People on benefits (deserving or otherwise) finding the benefits cut and then the average person with a mortgage facing rises in the payments as well as food and fuel. I am sure that a rise in crime rate will be around the corner...even more so when the police force will be cut by 20%....There are now 2500 less "bobbies" in the force since this government came to power! ( Quoted: BBC Andrew Marr this morning)

    Meanwhile the banking industry (which has a lot to do with the situation we are in) seems to get off with a few million pound fines but still awards bonuses. The politians locked away in their ivory towers....(thats the one's who's "second homes" is not HM Hotels at the moment)
    completely out of touch with the consequences of their decisions....ok they may be well meaning in cutting the debt but people have to live also.
    The situation we are facing is tantermount to someone posting on the Debt threads here and being advised to spend 95% of their income each month to clear a CC debt...it won't work.

    This may be a bit off topic but it could be the result of the facts that the OP has presented.

    You too are spot on with your post. The only thing I would like to mention is that I think that people who borrowed too much must take some of the blame for their situation. Just because someone is offered credit dies not mean that they should use it.
    Money is a wise mans religion
  • CLAPTONCLAPTON Forumite
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    Bloomberg wrote: »
    Nobody is borrowing money at 0.5% but when the base rate rises then so will the interest rates at which people are borrowing money. Banks and building societies do not hesitate to pass on interest rate rises. I rest my case.


    borrowing rate are at an all time high
    base rate is 0.5%

    maybe you are right based on normal times
    maybe times aren't entirely normal
  • FLAPJACKFLAPJACK Forumite
    524 Posts
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    Hi Bloomberg,

    That went through my mind too as I wrote it, but then thought really the ultimate decision was the lenders who could only see a fast buck. Human nature I suppose.... if you can obtain instant gratification go for it..(which would be the driver for both borrower and lender alike).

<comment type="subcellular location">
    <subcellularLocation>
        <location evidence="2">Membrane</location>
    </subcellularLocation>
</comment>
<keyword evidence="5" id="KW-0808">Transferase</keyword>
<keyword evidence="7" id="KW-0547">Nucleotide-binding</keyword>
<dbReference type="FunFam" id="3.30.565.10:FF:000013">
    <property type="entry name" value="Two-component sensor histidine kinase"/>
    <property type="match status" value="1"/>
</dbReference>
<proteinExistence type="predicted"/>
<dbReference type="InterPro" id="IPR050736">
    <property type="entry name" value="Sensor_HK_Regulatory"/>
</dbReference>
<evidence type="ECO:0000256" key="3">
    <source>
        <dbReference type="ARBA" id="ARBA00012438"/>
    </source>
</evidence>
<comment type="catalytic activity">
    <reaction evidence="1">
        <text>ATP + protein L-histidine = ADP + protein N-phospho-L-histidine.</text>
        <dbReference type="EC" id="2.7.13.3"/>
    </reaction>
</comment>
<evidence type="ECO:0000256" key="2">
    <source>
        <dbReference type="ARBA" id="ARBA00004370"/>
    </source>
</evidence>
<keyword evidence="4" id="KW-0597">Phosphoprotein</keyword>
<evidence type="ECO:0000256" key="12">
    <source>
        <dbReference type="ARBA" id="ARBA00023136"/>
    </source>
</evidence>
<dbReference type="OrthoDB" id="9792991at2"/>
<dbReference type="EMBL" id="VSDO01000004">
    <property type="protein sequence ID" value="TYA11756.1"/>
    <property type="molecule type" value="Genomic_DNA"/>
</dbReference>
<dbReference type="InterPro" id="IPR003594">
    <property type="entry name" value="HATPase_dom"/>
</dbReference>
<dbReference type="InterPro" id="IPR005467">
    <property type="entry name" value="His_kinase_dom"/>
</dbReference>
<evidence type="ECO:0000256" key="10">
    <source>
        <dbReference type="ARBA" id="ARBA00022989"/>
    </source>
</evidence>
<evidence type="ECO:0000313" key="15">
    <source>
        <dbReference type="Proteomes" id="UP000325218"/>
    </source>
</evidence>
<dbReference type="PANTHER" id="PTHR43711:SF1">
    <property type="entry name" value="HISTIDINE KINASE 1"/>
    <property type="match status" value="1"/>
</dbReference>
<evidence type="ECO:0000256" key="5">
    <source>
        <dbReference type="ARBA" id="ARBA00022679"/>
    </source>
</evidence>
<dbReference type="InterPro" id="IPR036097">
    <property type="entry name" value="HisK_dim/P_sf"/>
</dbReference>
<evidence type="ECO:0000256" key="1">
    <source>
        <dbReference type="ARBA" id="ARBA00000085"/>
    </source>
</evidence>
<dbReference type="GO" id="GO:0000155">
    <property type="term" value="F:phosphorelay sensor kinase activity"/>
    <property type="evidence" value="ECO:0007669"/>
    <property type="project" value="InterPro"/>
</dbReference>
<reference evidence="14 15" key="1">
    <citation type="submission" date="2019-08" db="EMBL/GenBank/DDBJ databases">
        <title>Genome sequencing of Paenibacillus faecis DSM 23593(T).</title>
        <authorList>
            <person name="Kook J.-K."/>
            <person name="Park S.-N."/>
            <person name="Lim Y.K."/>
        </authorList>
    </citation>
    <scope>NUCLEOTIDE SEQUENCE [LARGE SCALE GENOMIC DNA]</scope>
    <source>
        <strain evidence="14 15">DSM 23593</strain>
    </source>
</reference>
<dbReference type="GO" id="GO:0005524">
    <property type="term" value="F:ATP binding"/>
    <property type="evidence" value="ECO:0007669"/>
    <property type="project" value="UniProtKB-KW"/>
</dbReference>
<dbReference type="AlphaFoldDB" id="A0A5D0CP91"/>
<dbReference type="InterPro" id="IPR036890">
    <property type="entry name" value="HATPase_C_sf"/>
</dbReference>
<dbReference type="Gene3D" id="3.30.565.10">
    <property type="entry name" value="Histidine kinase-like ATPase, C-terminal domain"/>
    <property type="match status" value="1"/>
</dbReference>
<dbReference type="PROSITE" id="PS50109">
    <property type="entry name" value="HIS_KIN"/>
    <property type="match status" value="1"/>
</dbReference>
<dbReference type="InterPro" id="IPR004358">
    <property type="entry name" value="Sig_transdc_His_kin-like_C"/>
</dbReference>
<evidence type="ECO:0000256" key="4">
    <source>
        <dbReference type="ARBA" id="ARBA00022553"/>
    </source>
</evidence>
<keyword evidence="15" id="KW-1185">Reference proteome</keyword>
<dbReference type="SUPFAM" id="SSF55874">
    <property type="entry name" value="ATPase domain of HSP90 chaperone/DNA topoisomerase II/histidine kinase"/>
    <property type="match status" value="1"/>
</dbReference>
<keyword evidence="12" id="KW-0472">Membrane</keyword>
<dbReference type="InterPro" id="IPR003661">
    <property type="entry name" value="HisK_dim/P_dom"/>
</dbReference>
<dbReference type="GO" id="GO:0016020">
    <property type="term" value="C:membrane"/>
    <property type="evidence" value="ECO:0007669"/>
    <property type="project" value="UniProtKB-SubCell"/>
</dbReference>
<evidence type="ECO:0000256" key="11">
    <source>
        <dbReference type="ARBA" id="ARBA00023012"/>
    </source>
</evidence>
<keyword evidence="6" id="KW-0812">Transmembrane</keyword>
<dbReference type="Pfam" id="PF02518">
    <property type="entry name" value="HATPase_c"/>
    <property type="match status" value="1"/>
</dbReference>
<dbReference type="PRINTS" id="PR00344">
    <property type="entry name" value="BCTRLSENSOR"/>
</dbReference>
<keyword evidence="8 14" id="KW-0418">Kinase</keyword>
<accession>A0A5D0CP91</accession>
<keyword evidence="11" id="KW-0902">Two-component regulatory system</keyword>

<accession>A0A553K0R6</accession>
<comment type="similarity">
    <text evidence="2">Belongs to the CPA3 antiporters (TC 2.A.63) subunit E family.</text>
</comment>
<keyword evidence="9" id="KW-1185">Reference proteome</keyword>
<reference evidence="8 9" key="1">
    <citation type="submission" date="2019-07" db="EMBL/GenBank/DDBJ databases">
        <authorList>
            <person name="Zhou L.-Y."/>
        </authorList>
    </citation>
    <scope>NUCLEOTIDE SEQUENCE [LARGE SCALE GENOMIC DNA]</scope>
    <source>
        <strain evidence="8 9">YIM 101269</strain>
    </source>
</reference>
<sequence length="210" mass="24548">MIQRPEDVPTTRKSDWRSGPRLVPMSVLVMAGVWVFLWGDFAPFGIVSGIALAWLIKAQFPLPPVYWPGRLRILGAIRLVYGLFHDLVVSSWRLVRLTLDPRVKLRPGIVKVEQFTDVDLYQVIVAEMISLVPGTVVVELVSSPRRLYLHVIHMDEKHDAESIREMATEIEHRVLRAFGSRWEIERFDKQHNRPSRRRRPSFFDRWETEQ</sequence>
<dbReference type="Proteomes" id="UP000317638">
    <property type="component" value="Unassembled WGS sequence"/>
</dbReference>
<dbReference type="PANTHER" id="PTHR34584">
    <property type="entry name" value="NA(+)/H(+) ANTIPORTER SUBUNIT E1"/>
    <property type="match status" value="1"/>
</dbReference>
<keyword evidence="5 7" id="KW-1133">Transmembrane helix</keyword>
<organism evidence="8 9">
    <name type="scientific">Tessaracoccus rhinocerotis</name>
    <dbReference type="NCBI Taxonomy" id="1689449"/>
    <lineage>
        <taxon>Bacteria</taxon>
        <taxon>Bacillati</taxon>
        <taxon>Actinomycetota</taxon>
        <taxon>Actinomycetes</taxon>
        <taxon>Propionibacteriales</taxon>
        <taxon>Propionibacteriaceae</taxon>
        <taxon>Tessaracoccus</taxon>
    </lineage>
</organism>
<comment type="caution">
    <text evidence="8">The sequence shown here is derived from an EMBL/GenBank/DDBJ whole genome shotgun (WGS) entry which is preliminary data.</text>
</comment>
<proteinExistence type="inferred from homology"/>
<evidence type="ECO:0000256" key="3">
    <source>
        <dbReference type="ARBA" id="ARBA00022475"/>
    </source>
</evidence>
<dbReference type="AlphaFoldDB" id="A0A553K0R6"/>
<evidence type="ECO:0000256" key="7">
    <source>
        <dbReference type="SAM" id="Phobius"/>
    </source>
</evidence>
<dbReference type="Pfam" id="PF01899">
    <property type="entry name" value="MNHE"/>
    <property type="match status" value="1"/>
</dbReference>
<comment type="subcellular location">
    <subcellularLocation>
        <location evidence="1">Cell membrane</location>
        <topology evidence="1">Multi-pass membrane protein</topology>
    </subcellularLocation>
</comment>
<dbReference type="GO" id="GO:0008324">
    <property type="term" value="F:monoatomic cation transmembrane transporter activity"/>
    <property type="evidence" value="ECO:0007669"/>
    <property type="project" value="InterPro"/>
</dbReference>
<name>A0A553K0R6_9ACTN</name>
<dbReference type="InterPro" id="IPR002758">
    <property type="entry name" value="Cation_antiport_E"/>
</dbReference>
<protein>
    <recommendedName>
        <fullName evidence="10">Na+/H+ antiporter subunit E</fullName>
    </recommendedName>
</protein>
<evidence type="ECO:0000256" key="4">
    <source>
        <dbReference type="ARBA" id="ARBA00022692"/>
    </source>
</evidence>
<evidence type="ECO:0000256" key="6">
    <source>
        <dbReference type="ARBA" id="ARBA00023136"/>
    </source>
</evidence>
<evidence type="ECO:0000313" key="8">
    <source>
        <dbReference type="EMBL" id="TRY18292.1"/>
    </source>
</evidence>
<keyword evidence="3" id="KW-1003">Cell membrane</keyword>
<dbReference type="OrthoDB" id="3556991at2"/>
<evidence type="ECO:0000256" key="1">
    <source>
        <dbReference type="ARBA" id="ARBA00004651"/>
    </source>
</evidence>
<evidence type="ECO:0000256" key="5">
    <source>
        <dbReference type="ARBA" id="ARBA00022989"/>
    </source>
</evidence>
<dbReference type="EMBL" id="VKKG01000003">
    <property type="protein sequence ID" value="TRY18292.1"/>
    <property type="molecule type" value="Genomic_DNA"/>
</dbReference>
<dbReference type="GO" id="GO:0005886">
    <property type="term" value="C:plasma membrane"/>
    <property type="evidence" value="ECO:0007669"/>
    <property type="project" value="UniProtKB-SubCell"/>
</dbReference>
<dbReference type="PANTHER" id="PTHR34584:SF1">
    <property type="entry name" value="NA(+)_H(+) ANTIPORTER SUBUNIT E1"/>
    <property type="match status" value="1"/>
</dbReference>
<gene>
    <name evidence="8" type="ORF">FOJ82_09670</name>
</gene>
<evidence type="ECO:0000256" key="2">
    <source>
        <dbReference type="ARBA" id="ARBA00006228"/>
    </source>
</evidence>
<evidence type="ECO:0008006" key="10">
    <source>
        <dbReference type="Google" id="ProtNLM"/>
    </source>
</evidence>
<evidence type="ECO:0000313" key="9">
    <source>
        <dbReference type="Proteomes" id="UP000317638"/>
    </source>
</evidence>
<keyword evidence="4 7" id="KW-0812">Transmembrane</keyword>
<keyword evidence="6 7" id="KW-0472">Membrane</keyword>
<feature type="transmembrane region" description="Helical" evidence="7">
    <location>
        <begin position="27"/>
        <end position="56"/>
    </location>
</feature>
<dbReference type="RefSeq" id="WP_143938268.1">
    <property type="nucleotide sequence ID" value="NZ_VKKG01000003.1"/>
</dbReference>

Interesting that on the Debt threads here 90% (it seems) is debt caused by CC's. As my old Dad used to say as soon as you only have to sign to buy something (pin number now) instead of shelling out actually notes money becomes meaningless. If you sold something to someone for £6 (whatever the minmum wage is now) and they paid you in cash and remembered thay had to work an hour for that then thay may decide it's not worth it or they don't need it. Punch in a pin number it's yours!

    I think the idea Martin has of financial education in schools is an absolute now...considering how much we collectively spend on education..it's a great disservice to the next generation not to educate them.
  • FLAPJACKFLAPJACK Forumite
    524 Posts
    ✭✭
    meant "they" of course!
  • FLAPJACK wrote: »
    Hi Bloomberg,

    That went through my mind too as I wrote it, but then thought really the ultimate decision was the lenders who could only see a fast buck. Human nature I suppose.... if you can obtain instant gratification go for it..(which would be the driver for both borrower and lender alike).

    Interesting that on the Debt threads here 90% (it seems) is debt caused by CC's. As my old Dad used to say as soon as you only have to sign to buy something (pin number now) instead of shelling out actually notes money becomes meaningless. If you sold something to someone for £6 (whatever the minmum wage is now) and they paid you in cash and remembered thay had to work an hour for that then thay may decide it's not worth it or they don't need it. Punch in a pin number it's yours!

    I think the idea Martin has of financial education in schools is an absolute now...considering how much we collectively spend on education..it's a great disservice to the next generation not to educate them.
    Hi Flapjack,

    Another fantastic post -thank you. I am doing everything to educate my kids about the perils of debt. Too many kids nowadays know the cost of everything but the value of nothing.

    Credit cards if correctly used are fantastic and offer a lot of protection and convenience. If abused they can be your worst enemy. People need to realise that if for example you buy a pair of shoes for £100 on a credit card and fail to clear the balance those shoes no longer cost £100. They effectively become more expensive.
    Money is a wise mans religion
  • FLAPJACKFLAPJACK Forumite
    524 Posts
    ✭✭
    Is it me or have the Inflation figures quoted on news channels just been the CPI instead of the RPI...I ended up going to the National Statistics Office website to find out what the RPI figure actually was!
    Easier to let the nation think its only 3.7% ....I suppose. Certainly if you only quote CPI the Pensioners and Benefit claimants will soon forget the "real" rate ..RPI. That way only increasing Pensions (State and Private) by the CPI will be a breeze.

    This is where the Soaps and football etc comes into the equasion...get the masses worrying more about fitictional lives and Footballers injuries and they don't see their own situation...putty in the governments hands.

    It must be the case...otherwise we wouldn't be the only two here looking at the situation in this way.?